Heres some video I shot a few weeks ago. Went to elliot key with the family and did some real shallow spearing. Got A nice hog and two nice groupers. They were eaten that night with the hog cooked whole and they tasted absolutely exquisite.

https://www.youtube.com/watch?v=zzpzhW8Wjms

And some cool footage I shot scouting for dolphin during a fishing tournament under weedlines.

https://www.youtube.com/watch?v=qAzzSRrJES4

IM FROM THE FUTURE fucked around with this message at 16:06 on Jun 11, 2012

IM FROM THE FUTURE
Dec 4, 2006



MA-Horus posted:

Would you guys suggest DAN insurance? It seems like a pretty good deal, 75 bucks a year or so. I borrowed a friend's PADI "Adventures in Diving" textbook and started reading up on the deep water diving...I'll admit it has me a little spooked.

1000 yes's if you do any kind of diving pretty much.

IM FROM THE FUTURE
Dec 4, 2006



jackyl posted:

Yeah, I have a few pictures of lionfish too and keep wondering if I should kill them instead of photographing them. Or maybe both?

Those things are gonna wreck the Caribbean, aren't they?

If you have the means, always kill every one you see. Its not gonna help a ton. But its better then nothing.

If its decent size, keep it and eat it. Bring some shears to cut the spines off in the water. They make delicious civiche and fried invasive nuggets.

Dont get stabbed. Its way worse then jelly/manowar/firecoral/bristleworm

So many have been killed here I barely see them at recreation depths anymore. Too bad there is billions in 200+ feet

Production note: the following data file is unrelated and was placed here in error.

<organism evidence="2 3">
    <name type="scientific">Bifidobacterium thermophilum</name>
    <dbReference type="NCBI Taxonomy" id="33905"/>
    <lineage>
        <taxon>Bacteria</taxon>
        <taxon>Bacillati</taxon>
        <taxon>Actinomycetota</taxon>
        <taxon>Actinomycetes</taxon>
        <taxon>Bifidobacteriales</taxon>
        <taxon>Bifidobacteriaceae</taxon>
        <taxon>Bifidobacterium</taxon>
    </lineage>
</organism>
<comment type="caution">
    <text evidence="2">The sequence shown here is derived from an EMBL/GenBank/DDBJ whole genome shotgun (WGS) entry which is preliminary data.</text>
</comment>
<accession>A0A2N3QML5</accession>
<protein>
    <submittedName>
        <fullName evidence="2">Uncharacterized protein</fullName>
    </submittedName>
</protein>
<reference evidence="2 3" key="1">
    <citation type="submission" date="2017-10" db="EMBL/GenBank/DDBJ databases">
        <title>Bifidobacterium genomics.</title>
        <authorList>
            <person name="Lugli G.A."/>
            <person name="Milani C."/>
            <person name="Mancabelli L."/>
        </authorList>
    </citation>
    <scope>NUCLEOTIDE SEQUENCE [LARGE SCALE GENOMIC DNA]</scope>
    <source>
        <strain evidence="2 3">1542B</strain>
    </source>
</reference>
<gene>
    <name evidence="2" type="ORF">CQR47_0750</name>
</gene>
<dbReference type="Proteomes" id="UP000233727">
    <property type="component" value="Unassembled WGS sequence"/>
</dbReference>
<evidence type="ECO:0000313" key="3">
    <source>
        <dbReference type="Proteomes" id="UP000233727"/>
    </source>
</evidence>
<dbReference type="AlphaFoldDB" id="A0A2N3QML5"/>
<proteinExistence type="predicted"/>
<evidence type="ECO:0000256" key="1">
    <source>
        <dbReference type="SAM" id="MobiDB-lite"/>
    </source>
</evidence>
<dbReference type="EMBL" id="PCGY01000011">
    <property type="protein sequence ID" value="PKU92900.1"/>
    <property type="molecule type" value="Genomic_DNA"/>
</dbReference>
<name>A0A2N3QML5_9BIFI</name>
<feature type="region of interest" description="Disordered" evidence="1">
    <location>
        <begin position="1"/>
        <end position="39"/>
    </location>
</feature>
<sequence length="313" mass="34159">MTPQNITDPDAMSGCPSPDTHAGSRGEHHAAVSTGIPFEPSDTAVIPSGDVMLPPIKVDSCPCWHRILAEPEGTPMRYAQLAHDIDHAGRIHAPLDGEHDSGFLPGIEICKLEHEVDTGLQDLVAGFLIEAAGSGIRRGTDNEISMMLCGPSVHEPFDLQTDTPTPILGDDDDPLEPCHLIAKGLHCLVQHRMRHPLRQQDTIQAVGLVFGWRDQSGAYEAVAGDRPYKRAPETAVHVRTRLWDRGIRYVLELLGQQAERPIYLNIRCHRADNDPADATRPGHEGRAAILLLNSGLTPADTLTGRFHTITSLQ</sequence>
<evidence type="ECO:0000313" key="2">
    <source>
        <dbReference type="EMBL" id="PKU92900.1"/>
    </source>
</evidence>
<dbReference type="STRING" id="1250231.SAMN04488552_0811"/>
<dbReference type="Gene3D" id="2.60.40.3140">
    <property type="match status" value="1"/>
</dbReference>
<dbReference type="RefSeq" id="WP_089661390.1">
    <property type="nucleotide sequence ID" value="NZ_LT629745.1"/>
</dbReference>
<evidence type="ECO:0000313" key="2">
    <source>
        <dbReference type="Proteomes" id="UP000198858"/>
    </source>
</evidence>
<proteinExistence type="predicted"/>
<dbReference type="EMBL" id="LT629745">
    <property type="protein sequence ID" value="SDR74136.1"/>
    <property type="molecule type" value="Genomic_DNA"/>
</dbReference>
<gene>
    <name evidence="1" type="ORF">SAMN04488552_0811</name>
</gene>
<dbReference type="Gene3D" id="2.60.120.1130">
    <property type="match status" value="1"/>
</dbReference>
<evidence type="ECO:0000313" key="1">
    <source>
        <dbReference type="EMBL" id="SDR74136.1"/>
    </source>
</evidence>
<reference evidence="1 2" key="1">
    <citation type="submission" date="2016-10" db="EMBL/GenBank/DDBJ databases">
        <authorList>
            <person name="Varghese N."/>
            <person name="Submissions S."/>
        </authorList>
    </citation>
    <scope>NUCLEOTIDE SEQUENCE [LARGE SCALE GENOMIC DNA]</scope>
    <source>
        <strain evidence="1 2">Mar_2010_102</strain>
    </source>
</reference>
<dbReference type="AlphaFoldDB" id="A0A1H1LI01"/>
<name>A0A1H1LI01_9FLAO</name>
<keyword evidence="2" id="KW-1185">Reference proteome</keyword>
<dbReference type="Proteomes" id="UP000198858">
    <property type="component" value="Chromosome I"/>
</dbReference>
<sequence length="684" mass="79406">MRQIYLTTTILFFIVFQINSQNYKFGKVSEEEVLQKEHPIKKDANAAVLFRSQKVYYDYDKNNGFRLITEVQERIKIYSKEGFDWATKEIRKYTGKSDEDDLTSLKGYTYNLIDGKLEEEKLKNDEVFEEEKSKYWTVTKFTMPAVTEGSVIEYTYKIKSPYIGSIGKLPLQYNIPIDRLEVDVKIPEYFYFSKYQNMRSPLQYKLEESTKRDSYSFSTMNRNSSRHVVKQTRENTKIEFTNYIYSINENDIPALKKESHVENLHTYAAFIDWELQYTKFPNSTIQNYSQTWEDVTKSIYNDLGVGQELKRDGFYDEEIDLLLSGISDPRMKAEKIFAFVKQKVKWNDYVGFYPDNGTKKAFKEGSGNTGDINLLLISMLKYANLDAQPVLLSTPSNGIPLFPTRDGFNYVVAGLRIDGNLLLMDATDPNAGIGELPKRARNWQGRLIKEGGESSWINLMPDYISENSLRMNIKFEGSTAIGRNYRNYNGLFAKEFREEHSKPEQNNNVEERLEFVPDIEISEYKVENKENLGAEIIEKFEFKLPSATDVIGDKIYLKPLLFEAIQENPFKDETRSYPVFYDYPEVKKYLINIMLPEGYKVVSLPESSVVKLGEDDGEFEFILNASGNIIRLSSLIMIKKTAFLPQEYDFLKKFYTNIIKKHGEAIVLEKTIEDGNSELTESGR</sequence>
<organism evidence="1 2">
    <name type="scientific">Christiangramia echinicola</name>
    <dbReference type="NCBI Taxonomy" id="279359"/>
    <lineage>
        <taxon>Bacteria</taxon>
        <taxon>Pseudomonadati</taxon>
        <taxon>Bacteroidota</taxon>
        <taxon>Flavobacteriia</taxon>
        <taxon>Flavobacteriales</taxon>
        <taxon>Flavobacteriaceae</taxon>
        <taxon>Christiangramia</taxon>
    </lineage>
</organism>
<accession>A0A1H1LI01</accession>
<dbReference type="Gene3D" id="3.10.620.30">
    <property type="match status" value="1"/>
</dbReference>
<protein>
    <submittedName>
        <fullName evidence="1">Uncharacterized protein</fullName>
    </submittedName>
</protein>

IM FROM THE FUTURE fucked around with this message at 01:11 on Jul 16, 2012

IM FROM THE FUTURE
Dec 4, 2006



Gonna be going down to the keys (staying in big pine) for Lobster Mini Season. Tue-Friday. To say I am excited would be a huge understatement.

IM FROM THE FUTURE
Dec 4, 2006



When I am having some trouble with one of my ears I find that swallowing while doing a regular Valsalva (pinch and blow) works really well.

Another big mistake people make is going a little too deep without equalizing. Once you go to deep you're already messing stuff up and making it harder to equalize. Going up will undo it to a certain degree, but your ears wont be like if you had dont it right the first time. Its a downward sprial of ear sadness.

If you cant equalize dont force it though.

IM FROM THE FUTURE
Dec 4, 2006



rockcity posted:

Heading out with Silent World in Key Largo for a wreck/reef dive in a few minutes. I'll be bringing my gopro and my still camera with me so I hope to come back with some cool photos and footage. I'll be diving the Vandenberg in Key West on Saturday too and snorkeling Christ of the Abyss tomorrow.